Gabriela is the story of a woman from the country who comes to a Brazilian city to escape the drought. She begins an affair with a barkeeper of Turkish/Italian descent and soon comes into conflict with the traditional gender roles the city society expects her to adhere to. Although the movie takes place after the Liberal/Conservative debates of the mid 19th Century, the philosophy of liberalism and the idol of progress permeate this film that takes place in the early 20th Century. However, although the film is about progress in Brazil, both economically and socially, most liberals would be aghast to claim Gabriela and her lover as champions of the liberal cause, even though the film maker clearly wants viewer to see the characters as signs of progress to come.
Gabriela herself is a strange choice for an enlightened female protagonist. She is poor, uneducated, and from the country. Unlike women like Gomez de Avellaneda or Goritti, Gabriela is not a woman of letters. In fact, she cannot even read, a fact her husband tries to keep hidden when they attend the movies, and Gabriela cannot read the subtitles. Not only is Gabriela uneducated, but she has no desire to improve herself, a CRUCIAL component of liberalism. When her husband suggests attending a poetry lecture (an event that must have been very similar to the salons of Goritti), Gabriela is totally uninterested, preferring to go to a lower class circus instead. When she is forced to attend, she can barely stay awake. She doesn’t even question the political climate around her, going to the Colonel to protect her friend but never questioning how the Colonels or her friend play into the larger climate that the men discuss at the bar. This type of disinterest in intellectual pursuits and the love of rural culture would have earned the rejection of the liberal elite. Not that Gabriela had much of a chance to start with. Because she is from the country, a place where the race of a person was in doubt, she would have been suspected of being mixed race. Both she had the bartender (who is Italian/Turkish descent) would have been rejected for not living up to the desirable European bloodlines that the Brazilian elites admired.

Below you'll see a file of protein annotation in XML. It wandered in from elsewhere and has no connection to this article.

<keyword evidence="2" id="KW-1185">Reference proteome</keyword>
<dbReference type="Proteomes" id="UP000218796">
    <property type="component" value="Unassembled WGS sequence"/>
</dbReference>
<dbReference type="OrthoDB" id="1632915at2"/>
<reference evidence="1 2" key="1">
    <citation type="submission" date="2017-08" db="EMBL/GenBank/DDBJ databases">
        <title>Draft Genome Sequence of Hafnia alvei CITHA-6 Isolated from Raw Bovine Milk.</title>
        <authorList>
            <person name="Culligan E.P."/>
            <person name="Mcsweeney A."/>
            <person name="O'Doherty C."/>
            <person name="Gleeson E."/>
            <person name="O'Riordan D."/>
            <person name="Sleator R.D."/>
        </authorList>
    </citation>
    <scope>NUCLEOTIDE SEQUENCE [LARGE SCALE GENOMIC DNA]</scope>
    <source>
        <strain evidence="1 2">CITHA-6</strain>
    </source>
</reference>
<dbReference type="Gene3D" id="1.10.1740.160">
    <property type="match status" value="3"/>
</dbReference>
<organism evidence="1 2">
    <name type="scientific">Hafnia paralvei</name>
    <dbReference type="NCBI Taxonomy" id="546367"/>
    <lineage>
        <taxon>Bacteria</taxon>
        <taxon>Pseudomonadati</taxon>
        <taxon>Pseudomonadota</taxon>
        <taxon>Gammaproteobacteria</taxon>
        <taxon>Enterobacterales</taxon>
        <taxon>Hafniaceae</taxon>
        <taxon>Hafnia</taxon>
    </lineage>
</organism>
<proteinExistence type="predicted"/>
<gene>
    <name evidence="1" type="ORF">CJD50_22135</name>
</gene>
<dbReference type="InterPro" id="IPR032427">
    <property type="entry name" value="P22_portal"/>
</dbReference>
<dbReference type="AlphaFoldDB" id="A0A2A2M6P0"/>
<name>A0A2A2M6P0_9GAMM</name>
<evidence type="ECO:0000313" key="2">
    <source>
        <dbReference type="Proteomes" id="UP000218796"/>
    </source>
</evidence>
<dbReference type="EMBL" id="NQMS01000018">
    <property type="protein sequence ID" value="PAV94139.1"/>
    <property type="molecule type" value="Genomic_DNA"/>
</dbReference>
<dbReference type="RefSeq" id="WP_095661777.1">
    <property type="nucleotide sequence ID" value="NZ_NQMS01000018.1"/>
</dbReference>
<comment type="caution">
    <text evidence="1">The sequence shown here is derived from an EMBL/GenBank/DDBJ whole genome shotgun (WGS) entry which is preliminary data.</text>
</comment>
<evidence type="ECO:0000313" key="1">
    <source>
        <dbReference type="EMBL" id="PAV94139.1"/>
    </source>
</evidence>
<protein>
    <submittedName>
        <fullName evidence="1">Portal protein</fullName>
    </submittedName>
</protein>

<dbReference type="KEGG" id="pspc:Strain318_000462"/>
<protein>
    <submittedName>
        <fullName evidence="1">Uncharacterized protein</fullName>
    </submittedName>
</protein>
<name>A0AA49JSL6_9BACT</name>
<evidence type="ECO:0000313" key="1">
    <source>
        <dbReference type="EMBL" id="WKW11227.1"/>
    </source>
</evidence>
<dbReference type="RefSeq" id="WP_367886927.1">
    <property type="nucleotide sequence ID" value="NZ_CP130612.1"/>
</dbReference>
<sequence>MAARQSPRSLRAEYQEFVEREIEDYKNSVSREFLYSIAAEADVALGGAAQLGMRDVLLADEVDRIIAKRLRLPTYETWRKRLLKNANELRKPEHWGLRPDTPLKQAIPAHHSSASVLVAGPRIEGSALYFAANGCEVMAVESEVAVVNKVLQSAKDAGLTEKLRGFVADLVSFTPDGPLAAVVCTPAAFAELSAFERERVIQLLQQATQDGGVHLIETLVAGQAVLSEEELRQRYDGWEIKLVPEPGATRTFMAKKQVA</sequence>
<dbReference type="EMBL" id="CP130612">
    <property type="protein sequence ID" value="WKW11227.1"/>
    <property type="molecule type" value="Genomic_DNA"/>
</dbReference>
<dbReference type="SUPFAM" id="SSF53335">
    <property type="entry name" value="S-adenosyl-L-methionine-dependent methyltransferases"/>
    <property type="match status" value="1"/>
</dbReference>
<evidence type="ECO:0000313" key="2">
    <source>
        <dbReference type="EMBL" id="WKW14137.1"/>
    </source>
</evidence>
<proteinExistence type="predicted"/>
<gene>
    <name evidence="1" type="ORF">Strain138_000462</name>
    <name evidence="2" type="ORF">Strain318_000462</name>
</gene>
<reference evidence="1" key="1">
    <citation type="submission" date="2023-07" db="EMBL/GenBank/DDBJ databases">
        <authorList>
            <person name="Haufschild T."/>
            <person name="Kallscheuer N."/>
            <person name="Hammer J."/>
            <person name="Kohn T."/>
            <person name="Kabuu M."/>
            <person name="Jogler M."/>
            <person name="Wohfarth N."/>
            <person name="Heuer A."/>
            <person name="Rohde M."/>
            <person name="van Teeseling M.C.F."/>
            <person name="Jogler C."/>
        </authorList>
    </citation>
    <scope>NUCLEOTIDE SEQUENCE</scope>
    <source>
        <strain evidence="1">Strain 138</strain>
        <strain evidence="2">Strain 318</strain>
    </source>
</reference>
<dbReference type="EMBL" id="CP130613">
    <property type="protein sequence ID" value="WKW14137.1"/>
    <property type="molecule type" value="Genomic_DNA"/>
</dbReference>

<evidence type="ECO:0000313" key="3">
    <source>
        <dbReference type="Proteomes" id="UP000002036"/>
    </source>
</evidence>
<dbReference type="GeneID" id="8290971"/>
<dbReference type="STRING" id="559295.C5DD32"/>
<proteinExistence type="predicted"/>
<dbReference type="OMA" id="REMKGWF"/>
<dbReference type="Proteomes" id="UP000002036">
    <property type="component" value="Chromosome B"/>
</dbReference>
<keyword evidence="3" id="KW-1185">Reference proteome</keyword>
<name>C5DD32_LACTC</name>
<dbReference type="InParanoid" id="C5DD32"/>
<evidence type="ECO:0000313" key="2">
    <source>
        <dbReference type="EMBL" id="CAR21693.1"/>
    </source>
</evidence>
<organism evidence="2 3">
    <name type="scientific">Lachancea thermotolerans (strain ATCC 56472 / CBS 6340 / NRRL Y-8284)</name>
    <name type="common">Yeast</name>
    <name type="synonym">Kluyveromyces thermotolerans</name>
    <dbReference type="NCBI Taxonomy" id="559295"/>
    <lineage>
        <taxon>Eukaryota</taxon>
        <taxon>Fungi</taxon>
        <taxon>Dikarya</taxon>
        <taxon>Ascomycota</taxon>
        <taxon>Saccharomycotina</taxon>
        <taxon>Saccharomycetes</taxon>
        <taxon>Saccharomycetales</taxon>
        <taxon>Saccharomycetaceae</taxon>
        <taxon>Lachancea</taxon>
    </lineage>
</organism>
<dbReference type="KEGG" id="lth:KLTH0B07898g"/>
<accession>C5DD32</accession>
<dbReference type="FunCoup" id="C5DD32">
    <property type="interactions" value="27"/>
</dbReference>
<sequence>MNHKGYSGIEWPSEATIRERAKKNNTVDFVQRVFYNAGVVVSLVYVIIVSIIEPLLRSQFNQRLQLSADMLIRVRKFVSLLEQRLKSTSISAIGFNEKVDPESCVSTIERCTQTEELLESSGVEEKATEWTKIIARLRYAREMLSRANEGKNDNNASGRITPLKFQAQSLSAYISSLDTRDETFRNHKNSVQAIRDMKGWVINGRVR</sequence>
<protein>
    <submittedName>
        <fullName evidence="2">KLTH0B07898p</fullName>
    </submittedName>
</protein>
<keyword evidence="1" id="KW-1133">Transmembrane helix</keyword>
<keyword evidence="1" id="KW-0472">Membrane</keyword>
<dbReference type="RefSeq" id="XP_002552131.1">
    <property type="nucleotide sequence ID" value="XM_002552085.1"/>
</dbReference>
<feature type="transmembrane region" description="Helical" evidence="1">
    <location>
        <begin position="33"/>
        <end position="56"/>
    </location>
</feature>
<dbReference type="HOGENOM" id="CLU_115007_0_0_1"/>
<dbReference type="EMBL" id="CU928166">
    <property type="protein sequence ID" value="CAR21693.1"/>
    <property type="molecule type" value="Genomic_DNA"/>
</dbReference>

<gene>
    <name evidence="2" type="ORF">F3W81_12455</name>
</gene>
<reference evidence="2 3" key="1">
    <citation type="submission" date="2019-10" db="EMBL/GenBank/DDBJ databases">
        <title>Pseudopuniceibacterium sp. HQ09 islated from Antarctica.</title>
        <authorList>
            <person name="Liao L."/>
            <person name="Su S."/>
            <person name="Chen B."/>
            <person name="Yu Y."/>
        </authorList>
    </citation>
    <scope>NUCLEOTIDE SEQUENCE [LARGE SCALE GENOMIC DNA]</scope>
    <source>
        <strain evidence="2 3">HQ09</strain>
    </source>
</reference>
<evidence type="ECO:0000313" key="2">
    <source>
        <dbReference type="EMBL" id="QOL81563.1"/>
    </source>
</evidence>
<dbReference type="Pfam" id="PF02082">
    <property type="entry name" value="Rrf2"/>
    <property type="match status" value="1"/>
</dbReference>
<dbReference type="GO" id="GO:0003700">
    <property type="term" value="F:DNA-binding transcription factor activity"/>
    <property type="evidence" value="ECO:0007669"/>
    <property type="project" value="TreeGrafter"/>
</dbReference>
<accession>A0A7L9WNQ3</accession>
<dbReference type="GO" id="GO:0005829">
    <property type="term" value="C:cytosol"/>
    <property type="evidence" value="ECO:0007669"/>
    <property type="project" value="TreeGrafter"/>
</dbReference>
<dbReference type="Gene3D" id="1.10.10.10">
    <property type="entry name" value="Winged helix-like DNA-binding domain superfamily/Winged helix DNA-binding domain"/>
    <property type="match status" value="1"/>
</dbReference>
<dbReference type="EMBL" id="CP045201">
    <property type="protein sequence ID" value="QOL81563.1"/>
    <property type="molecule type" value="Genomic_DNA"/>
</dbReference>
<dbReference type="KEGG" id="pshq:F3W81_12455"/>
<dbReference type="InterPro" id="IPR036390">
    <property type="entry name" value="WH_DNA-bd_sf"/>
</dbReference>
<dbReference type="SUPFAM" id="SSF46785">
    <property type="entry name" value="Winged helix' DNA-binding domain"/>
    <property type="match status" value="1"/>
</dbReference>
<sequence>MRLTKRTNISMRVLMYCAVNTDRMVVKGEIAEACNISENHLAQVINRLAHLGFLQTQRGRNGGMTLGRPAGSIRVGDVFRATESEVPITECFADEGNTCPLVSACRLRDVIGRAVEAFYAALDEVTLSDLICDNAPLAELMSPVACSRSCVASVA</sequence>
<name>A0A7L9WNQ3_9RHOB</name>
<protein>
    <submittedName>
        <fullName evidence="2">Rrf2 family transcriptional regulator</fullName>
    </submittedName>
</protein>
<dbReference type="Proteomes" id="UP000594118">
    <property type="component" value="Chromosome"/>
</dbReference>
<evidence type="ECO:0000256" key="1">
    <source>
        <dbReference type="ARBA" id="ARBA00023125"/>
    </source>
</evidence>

Gabriela’s liberation is not an intellectual feat then but a sexual, personal event. Although she engages in a traditional servant/employer affair, she enters into the affair willingly and with enthusiasm, taking control of her own sexuality. She does not feel ashamed of her behavior or sex but enjoys the entire experience. Although this free sexual behavior was in line with many liberal women from the 19th century, liberal males would reject her behavior as improper, leaving her without the approval of most of the liberal elites.
Although the bartender often forces Gabriela to be the enlightened wife he wants her to be, he would not be respected as a liberal man. His attitudes change from the beginning (where he believes adulterous women should be cut up into tiny pieces), but at the end he falls away from the liberal model of a family. During the “crimes of passion” crisis in Brazil, progressive men tried to stress the importance of marriage as a means for reproduction and derided any passion that existed without reason. “Passion without reason” seems to define the barkeeper’s entire affair with Gabriela. After trying to live up to the liberal standard of a proper marriage, the barkeeper annuls his marriage and then continues to carry on an affair with Gabriela outside of marriage, an unacceptable alternative to marriage-minded liberal elites. Just because the barkeeper doesn’t kill Gabriela doesn’t mean he fits into the liberal elite’s definition of an enlightened man, though he shows SIGNIFICANT progress in his attitudes towards women throughout the film. At the end of the film, Gabriela and her lover both recognize the other as individuals responsible for their own actions.
Ultimately, the writer behind Gabriela has a very different view of “progress” than liberals of the 19th and early 20th centuries did.